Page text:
EU boosts recycling ambitions for critical raw materials

The EU will aim to recycle at least 45% of each “Strategic Raw Material” contained in the Union’s waste under plans voted on by the European Parliament’s industry committee.

EU boosts recycling ambitions for critical raw materials

Pictured: Lithium extraction in Argentina

The new recycling goals were voted on as part of the Parliament’s position on the Critical Raw Materials Act, which aims to reduce the bloc’s dependency on China and other countries for key metals like rare earths.

The Parliament’s position was supported by a wide majority, with 53 votes in favour, one against and five abstentions, reflecting broad support among the assembly’s political groups.

“Europe needs a stable supply of key raw materials for its green transition,” said Henrike Hahn, a German lawmaker and the Green’s speaker on industrial policy in the European Parliament. “Materials such as lithium and rare earths are indispensable for key products of Europe’s green and digital future, such as solar panels, windmills, electric cars, and computer chips,” she added.

Unveiled by the European Commission in March, the proposal sets benchmarks to increase domestic capacity for raw materials extraction, processing and recycling, with aspirational targets corresponding to 10, 40 and 15% of the EU’s annual consumption.

But the Parliament turned this logic around to ensure the EU recycles directly from its own waste streams. “We have improved the recycling benchmark by changing the approach and referring to a Union recycling capacity in proportion to all Strategic Raw Materials contained in waste,” Hahn said.

The previous recycling benchmark was relative to the EU’s total consumption of each raw material, not how much ends up in its waste.

Refining and processing capacity 

On Thursday, lawmakers also voted to increase the EU’s goal for domestic refining and processing capacity of critical raw materials, raising it from 40% to 50%. This is in line with the demands of EU countries, which supported the same objective during a vote on 30 June.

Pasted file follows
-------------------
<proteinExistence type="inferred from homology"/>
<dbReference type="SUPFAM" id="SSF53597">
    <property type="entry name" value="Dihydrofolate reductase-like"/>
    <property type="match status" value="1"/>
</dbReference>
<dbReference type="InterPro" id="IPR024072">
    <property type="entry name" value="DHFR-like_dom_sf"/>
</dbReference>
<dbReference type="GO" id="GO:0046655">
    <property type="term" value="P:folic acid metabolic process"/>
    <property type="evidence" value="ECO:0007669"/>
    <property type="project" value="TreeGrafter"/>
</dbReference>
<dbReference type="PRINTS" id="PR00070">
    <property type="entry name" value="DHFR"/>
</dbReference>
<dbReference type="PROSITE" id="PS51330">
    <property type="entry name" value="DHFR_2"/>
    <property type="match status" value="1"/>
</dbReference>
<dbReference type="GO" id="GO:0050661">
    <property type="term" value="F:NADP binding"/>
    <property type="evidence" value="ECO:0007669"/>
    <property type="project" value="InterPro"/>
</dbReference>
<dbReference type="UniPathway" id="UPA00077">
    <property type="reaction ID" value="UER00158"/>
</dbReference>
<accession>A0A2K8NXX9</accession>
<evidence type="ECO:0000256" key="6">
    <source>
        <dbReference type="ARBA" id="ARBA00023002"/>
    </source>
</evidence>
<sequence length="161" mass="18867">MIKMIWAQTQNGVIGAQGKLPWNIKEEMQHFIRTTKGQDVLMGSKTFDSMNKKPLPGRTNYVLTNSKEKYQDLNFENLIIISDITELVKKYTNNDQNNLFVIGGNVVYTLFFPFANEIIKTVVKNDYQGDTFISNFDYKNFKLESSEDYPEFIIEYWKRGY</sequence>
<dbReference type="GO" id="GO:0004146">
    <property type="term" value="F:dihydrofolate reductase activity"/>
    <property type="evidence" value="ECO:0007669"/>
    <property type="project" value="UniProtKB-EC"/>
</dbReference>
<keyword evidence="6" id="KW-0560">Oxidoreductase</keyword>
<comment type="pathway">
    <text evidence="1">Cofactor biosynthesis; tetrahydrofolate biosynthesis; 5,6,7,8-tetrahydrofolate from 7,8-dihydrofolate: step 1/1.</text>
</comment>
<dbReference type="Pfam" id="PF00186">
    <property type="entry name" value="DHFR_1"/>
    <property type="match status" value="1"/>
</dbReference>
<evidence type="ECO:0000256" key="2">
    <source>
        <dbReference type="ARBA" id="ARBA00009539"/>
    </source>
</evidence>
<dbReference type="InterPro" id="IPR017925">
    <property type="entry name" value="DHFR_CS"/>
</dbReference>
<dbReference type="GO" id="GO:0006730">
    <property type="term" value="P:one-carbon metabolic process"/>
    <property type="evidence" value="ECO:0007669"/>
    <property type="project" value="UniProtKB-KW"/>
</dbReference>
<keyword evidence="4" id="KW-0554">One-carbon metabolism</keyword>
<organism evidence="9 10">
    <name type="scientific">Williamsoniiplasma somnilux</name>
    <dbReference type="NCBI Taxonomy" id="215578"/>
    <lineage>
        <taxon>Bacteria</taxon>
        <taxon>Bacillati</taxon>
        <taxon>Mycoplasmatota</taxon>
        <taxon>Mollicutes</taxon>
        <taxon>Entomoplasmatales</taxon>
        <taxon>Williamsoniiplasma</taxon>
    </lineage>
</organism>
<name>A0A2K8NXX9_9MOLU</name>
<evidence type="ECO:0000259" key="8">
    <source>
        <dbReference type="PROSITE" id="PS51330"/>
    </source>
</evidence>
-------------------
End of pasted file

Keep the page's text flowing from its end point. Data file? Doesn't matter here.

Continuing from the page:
In addition, members of Parliament introduced a new benchmark “so that the Union consumes less Critical Raw Materials than predicted in a reference scenario,” Hahn said.

Transport and Environment (T&E), a green campaign group, welcomed the move. “These targets mean Europe will onshore refining and processing, ensure it is done sustainably, and develop expertise in these areas that it currently doesn’t have,” said Julia Poliscanova, senior director for vehicles and e-mobility supply chains at T&E.

But while the goals of the Critical Raw Materials Act are essential, T&E warned Europe still lacks the financial firepower to implement them.

“After the CRMA is agreed, the next step should be to unlock funding for critical raw materials under the ETS innovation fund, which was recently broadened to go beyond innovation and also help scale up clean technologies,” Poliscanova told EURACTIV before the vote.

On Thursday, the Parliament’s industry committee also backed stricter conditions for the EU-wide recognition of industry-led sustainability certification schemes and strengthened the social and environmental safeguards for “strategic” mining projects supported by the EU, whether in Europe or abroad.

The Critical Raw Materials Act is now expected to be voted in the European Parliament’s plenary on 11 September, opening the way for final “trilogue” talks with EU member states and the European Commission to approve the legislation.

Frederic Simon,

This article first appeared on, an edie content partner

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